I still have the box of leftover prenatal vitamins from when I was pregnant this summer. The baby only lived a trimester.
I had never had a miscarriage before, and it affected me more than I expected.
When I found out I was pregnant, I felt like I had been punched in the gut. I’ll be 40 in February and my husband and I weren’t trying to have any more kids.
We already have two beautiful children, a son and a daughter. My oldest is in first grade and youngest just started kindergarten. We were out of the woods, we thought: no more expensive daycare tuition, no pricey boxes of diapers and formula.
We would need a new house, a bigger car. What about my plans of getting serious about writing? Plus, I wanted to lose weight. The thought of it all was overwhelming.
When we eventually told the kids, they were ecstatic: a new sibling to play with, to love. Still, I struggled with being excited. I felt so selfish that I wasn’t jumping for joy.
I signed up to get those weekly pregnancy progress emails, and when I saw pictures of what a growing fetus looks like from week to week, a bit of joy began to break through my apprehension.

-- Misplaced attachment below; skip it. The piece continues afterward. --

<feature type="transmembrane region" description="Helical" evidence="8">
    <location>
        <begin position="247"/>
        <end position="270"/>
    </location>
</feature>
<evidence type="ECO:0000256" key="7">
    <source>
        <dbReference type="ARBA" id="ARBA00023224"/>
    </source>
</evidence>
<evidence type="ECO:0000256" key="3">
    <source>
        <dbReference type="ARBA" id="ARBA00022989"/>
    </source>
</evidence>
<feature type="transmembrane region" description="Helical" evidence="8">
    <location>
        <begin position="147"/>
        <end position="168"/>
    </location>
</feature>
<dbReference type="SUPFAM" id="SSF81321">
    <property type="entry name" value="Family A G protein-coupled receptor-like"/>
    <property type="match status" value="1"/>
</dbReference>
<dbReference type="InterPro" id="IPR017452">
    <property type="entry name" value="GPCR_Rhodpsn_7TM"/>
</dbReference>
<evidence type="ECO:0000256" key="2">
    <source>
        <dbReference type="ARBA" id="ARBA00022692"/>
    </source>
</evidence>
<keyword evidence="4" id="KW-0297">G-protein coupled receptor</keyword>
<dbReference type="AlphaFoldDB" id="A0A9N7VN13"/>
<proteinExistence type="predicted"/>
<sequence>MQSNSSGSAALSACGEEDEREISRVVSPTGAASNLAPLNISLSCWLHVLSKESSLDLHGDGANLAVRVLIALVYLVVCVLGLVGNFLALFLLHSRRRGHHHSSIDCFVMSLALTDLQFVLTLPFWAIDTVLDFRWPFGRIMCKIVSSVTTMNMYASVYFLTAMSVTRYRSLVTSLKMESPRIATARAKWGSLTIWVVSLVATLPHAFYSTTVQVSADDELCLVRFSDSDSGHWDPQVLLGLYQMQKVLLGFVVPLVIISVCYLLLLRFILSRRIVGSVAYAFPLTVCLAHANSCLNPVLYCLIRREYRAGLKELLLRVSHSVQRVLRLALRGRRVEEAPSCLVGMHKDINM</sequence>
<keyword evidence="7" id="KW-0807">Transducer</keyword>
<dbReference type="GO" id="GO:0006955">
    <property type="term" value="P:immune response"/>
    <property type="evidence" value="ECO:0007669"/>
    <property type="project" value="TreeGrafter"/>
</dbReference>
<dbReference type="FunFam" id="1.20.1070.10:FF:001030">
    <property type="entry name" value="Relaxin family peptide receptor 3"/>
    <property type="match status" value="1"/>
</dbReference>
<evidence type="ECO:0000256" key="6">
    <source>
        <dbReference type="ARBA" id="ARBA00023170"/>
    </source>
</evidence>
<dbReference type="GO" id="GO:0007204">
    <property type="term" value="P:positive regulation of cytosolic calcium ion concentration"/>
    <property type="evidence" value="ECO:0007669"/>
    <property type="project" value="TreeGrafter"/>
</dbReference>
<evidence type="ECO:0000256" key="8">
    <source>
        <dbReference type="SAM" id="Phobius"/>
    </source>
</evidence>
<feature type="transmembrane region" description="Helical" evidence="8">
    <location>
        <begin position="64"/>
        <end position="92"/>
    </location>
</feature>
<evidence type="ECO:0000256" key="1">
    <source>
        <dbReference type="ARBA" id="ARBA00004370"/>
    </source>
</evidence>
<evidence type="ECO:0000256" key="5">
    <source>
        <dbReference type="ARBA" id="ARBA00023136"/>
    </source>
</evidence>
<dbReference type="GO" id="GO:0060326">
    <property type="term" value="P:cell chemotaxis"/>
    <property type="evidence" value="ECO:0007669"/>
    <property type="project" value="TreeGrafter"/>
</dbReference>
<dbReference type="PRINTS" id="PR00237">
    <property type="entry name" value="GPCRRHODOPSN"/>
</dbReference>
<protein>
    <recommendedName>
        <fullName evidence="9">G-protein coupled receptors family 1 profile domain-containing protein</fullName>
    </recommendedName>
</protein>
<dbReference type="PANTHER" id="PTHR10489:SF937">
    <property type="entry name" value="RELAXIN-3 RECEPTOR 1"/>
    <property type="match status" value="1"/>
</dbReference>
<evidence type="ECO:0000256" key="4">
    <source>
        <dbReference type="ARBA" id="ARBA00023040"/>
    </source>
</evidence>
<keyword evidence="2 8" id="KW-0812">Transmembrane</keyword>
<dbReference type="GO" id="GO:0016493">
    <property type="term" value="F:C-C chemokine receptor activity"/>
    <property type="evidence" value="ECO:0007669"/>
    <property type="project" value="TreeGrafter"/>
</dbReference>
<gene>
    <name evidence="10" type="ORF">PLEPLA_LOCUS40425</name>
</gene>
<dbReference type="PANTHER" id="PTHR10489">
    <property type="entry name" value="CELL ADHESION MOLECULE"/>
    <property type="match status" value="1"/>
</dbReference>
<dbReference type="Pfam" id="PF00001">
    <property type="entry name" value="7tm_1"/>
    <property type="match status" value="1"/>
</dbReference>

I even began to look online at the latest in baby ware and think about possible names.
We traveled to Mississippi to be with family for a week, and my 6-year-old shared the news in an impromptu speech at a dinner party in our honor. Everyone was delighted and began rubbing my belly and wishing me “twins.”
That same night, though, on a Thursday, my body let me know something was wrong.
I was three-and-a-half hours away from my doctor, so I talked to the one on-call. She told me it was likely a miscarriage and that it would have to run its course.
So all night Thursday, then Friday, Saturday, Sunday, Monday and some on Tuesday, I had to let my body relieve itself of the baby I wasn’t initially excited to greet. I felt horrible, guilty and heartbroken.
Everyone offered words of encouragement. Even the doctor said, “Everything happens for a reason.” I struggled with that, though. Why was the baby created simply to die before having a chance?
I just have to trust.
As I thought about all the things I feared I wouldn’t be able to do with the baby coming – freelance, flesh out my book idea, and so on – I decided that I need to get off my butt and do those things now.
So, these days, I get up around 5 a.m. and scribble writings in my tomato red, lineless Moleskin journal, send out email inquiries and whatnot, all in hopes of giving birth to something. I must. I do it for me, yes, but also, I do it for the one I lost this summer.